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Due to the upcoming Nanowrimo, I’ve begun working on my writing again. To be honest, I’d almost given up on my muse, who hasn’t inspired me to write a letter since before the death of my Mother in May. Heck, It’s probably been more than a year since I’ve written anything in actuality. I might even go so far as to say that I’ve been clinically depressed!
For some reason though, this new year of Nanowrimo has brought out some real enthusiasm with this new story that I’ve decided to write. I’ve decided on a working title: “Hunter: Witch Hunter” and eventually I plan to take this new work and merge it with my old “Demon Hunter Diaries” to create one single complete work. It will be my first finished work if it all pulls together as planned.
“Hunter: Witch Hunter” will be a paranormal detective mystery set in Las Vegas, NV. It focuses on the Protagonist Jett Hunter, a 30 something police detective who stumbles upon a coven of very ancient and very established witches living and killing in Las Vegas. Having trained at the Chicago Police Academy, and being a homicide detective with a very logical mind, Jett must overcome the limitations of his mind and accept the fact that the supernatural truly does exist. If he is to be successful in solving the series of crimes that he’s stumbled on to, he is going to have to learn a thing or two about Magic. This, of course, is in direct opposition to how he is supposed to be thinking and creates a great deal of tension in his Las Vegas precinct house.
Over the next month I will be exploring the world of Jett Hunter through a series of short stories. I will write a new short story for each character, and attempt to build a world based upon these characters. I WILL be posting these short stories here on “Dark Mind.” I would encourage any readers of this work to critique or offer up ideas that might make the stories more interesting, exciting, or by providing any information regarding the magical aspects that might make the situations presented seem more accurate or real. Additionally, if you or someone that you know has any experience working with the police or has any experience in police policy or procedure can contribute time for an interview, I’d be greatly appreciative!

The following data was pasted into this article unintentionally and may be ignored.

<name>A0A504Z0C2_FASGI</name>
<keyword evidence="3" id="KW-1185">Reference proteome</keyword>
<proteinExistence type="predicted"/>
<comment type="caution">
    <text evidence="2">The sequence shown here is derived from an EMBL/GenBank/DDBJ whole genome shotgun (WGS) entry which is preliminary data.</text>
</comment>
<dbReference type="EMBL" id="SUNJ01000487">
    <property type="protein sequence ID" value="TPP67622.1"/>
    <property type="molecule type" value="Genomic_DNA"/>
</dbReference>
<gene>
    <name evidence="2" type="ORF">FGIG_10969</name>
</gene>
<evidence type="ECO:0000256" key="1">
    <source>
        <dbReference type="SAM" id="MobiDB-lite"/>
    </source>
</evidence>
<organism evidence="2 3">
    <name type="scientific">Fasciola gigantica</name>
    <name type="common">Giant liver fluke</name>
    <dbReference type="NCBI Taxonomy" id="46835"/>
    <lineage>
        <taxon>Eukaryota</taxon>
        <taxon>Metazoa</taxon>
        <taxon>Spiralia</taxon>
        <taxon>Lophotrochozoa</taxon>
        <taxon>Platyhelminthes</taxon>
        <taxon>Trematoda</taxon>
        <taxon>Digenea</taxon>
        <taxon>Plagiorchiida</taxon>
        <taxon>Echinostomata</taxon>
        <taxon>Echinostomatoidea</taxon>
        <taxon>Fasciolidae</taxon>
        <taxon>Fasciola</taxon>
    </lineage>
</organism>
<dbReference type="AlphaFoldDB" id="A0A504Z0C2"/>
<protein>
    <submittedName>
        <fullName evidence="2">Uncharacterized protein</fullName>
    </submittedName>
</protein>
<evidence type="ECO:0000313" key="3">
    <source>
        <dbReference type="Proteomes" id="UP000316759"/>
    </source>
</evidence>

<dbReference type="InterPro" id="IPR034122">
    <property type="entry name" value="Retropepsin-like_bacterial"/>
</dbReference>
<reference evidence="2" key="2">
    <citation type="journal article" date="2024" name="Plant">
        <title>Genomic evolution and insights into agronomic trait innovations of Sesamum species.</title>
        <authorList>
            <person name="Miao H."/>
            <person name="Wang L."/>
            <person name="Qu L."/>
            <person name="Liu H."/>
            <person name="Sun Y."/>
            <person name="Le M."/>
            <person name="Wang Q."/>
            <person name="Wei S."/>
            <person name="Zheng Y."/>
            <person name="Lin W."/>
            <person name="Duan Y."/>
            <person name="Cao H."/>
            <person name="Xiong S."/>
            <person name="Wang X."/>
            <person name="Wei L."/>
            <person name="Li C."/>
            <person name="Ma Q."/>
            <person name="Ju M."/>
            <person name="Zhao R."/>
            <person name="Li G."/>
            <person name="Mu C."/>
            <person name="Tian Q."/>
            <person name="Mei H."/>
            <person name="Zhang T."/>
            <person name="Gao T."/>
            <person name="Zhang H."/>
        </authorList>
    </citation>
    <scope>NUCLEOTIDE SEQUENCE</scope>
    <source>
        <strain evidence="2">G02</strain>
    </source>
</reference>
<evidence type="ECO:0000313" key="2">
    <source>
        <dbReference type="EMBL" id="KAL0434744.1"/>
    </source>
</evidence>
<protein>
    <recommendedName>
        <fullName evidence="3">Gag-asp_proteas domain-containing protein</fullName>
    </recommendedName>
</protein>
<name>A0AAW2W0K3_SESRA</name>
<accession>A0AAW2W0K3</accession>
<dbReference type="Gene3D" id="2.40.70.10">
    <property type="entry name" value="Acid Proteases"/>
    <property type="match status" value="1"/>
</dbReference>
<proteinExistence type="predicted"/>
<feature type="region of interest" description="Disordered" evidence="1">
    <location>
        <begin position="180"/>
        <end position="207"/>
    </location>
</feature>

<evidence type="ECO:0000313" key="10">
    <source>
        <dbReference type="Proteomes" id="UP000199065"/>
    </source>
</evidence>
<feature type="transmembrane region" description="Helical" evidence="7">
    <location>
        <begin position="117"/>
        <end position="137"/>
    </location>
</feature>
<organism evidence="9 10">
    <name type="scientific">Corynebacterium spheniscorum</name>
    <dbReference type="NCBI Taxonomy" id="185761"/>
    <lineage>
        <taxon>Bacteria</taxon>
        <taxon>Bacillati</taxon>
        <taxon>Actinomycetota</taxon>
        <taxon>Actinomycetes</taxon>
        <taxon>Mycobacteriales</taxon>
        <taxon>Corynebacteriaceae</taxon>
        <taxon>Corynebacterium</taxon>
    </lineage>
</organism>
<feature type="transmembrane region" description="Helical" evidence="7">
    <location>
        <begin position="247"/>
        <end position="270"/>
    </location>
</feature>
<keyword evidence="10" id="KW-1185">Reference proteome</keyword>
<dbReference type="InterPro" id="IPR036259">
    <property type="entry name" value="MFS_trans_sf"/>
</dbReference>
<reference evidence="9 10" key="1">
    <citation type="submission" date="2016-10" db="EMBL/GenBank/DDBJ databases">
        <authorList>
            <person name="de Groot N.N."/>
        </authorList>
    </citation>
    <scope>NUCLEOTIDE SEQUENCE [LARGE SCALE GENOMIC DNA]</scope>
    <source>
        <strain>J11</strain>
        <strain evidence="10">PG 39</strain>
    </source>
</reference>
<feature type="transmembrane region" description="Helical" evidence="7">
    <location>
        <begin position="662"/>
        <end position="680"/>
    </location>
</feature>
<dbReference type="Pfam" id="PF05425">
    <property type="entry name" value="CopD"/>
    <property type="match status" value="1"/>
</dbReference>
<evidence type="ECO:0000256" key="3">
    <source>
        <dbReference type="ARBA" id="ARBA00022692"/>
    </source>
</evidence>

I thank you all in advance, and look forward to hearing from any of my readers!
Every year, the month of November brings us Nanowrimo. Nanowrimo (National Novel Writing Month–www.nanowrimo.org) Is a sort of contest which inspire writers to sit down and get a good start on a Novel by writing 50,000 words on one singular project within 30 days. I have been a member of the website for seven years now, and have actively taken the challenge 5 times that I can remember. I’ve only been successful in completing the challenge twice.
As much as I love this time of year, with all the creativity flowing and the creation of new and exciting worlds, I have come to the realization that Nanowrimo puts a serious fly into the ointment of my writing: It permits me, the writer, to be more sloppy than I ever should be. With it’s incessant demand for “word count”…”Word Count!” it forces me to use adverbs, adjectives and cliche with wreckless abandon in order to stretch my count to the highest that it can be. Then, after I finish for the month and go back to reread my work, I’m disgusted. I hate reading the wordy dreck that I’ve put on paper, and I find no affection for it. The happy feeling I had when writing my story disappears and I find loathing and dread when looking at the piece I have to edit, knowing that I might as well just start over.
I’ve decided to do this exercise one more time however, even though I find myself hating it every time I do it. This year, I’ve decided to go in with a game plan; and actual plot outline. I’m also not going to allow myself to be pushed to write dreck. I will no use crazy adjectives, adverbs, or other forms of literary garbage in order to pad the piece and make the wordcount. I will write the piece using short concise sentences when possible and try to use skill to make it likable so that when I return for editing it won’t be such a daunting task.
I encourage everyone to try Nanowrimo at least once in their lives. You don’t (and probably shouldn’t) have to take it as seriously as I do, but everyone should take the month during their lifetime and let a story from within them find life in the outside world. It really is great fun, and you meet some amazing, creative people on the journey toward the finish of your novel. Come on…give it a go!